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Nineteen Seventy-nine: A Big Year in a Small Town Paperback – 2 Oct 2003
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" required reading for anyone who might be in any doubt as to which way their own sexual pendulum is swinging" -- Jenny Eclair, The Mirror
"For a read that's just like Rhona - eccentric, feisty and very funny - get your hands on this book" -- Jenny Eclair, The Mirror
"Unusual and touching memoir...which could prove one of the hits of the autumn" -- The Bookseller
"a brutally candid account of life as a gay teenager" -- Sunday Times, Scotland
"a fabulous memoir" -- ID Magazine
"every sniff, touch and turn of phrase is recorded as if newly experienced" -- The Sunday Times, Scotland
"had me laughing, cringing, sad and sympathetic in equal measure...a tender and awkward coming of age story with astonishing detail" -- Stephen Torsi, The Bookseller
"wildly contrasting strands of confessional writing, from the frothy to the darkly disturbing, all in a vivid and full-on style" -- The Sunday Times, Scotland
'Well-written, funny, touching, irreverent and deeply moving' -- Scottish Sunday Post
`a wonderfully fresh and funny account of teenage confusion' -- Bookseller
From the Author
It's very personal. Writing it, took me to a place where i needed to go, to grieve for my father, that is what i will take from it the most. I had kept diaries knowing that one day my life would be worth writing about. I have always done so, and at many times writing away was the only place i felt i had to go. I was very lonely at this age and hope the book captures that. I didn't make many descisions when writing it, i didn't allow any self consciousness about being someone in the public eye to distract or prohibit me from what i wanted to do which was, to simply tell it as it was. It is a book i've dedicated to my parents, as a thankyou, in particular my mother who has been through hell and high tide.See all Product description
Top customer reviews
Biographies aren’t usually my thing as I tend to find them a bit dry and self obsessed, however this book had me hooked all the way through – I found it engaging, well written, and interspersed with diary entries and conversations with colourful characters from her own imagination. It was by turns hilarious, shocking, touching and tragic, and gives the reader a snapshot of true insight into the background of one of the countries best contemporary comedy talents.
But other than being cringeworthy, this book is a good read especially for those readers (me) who are sick to death of so-called celebrities publishing their childhood memoirs in the dim hope that they have something important to share, (they dont). Rhona is just like every one of us, it feels as if you are reading your friend's tale, because you actually care, you can share experience, and it feels as if you are gossiping with Rhona, sharing these horrible moments over a vodka and coke.
When Rhona needs to get serious toward the end of the book, she does with a childlike exactness and boldness. I had tears rolling down my cheeks, soaking my pillow, before I realised. Its quite a gift to be able to make me cry!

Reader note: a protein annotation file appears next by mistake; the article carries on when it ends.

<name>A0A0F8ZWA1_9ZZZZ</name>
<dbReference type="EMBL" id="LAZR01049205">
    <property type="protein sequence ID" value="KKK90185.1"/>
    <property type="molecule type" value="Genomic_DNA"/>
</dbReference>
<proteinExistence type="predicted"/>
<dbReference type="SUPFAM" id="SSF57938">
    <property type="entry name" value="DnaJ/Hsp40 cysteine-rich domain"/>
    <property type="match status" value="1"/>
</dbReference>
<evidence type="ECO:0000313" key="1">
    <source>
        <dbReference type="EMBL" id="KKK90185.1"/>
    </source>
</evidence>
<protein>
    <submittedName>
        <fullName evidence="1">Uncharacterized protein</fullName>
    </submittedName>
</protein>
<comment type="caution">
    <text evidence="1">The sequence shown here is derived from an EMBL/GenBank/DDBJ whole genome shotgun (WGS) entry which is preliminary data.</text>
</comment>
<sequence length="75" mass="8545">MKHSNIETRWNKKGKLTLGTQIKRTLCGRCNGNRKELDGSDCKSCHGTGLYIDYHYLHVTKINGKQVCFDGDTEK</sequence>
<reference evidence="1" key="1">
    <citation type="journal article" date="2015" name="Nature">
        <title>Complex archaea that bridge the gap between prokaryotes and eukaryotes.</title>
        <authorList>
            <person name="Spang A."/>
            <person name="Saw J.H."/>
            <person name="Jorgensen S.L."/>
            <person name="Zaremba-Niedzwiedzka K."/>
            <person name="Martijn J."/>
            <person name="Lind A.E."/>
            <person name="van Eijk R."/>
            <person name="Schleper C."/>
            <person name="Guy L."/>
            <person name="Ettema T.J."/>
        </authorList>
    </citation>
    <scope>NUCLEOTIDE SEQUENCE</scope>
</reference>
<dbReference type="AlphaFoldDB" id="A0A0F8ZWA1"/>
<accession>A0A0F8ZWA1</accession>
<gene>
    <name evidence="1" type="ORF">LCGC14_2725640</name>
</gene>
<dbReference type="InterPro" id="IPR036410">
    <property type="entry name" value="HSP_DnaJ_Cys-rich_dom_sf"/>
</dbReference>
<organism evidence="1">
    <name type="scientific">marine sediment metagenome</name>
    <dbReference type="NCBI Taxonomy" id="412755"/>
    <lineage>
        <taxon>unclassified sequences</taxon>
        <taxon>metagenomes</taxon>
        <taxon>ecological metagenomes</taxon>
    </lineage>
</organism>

Great book - and thanks for the conclusion to Jamie's story!
Bravely written, disclosing and revealing those things so few of us can bear to even remember, Cameron gives us a year in the life of a lesbian in a small town. Including her actual, 13 yr old diary entries, and telling the story with that detail that is so intriguing, and unusual to see.
Described easily as a book about 'coming to terms with sexuality', or 'coming of age', these somewhat stock phrases cannot grasp the actuality that is, in truth, the painful recollection of being different in a small town. The difficulty of being the one (and always the only one) so desperately trying to dodge the machinations of the eternally too-cool, while trying too hard to be one of them; this is the true nature of the book, to one with personal comparisons to draw on.
The narration is frank, sometimes touching in it's often bland emotion and honesty and the character's desperation just to fit in and be liked - by one girl, just one. Amusing, too, not to mention stomach-clenchingly cringeworthy and mostly immense fun to read.
In her true stand-up style, Cameron shows us that even in this new field, nothing is off-limits, and nothing is too bad to dredge up and confess!
If ever needing a change of career, Cameron might look to penning fiction in the futre - her description of detail, insight to character and own sense of irony and humour would stand her in good stead. One can only hope.
I found her frank and honest approach to the awareness of her sexuality at such a young age a revelation to read about, and I think heterosexual and gay readers alike will find that they are able to connect in some way.
Cameron speaks of many of the common (and some not quite so common) insecurities and fears of young adolscence, with just the right amount of humour and compassion inbetween. Whether you are a fan, or know very little of this comedian as I did, the book will make you laugh and cry in equal amounts. A book about belonging and the beginning of self-discovery, I'm looking forward to the next one to see how it all turned out.
However, along with this is an honest and touching account of her struggle to fit in and the loss of her father.
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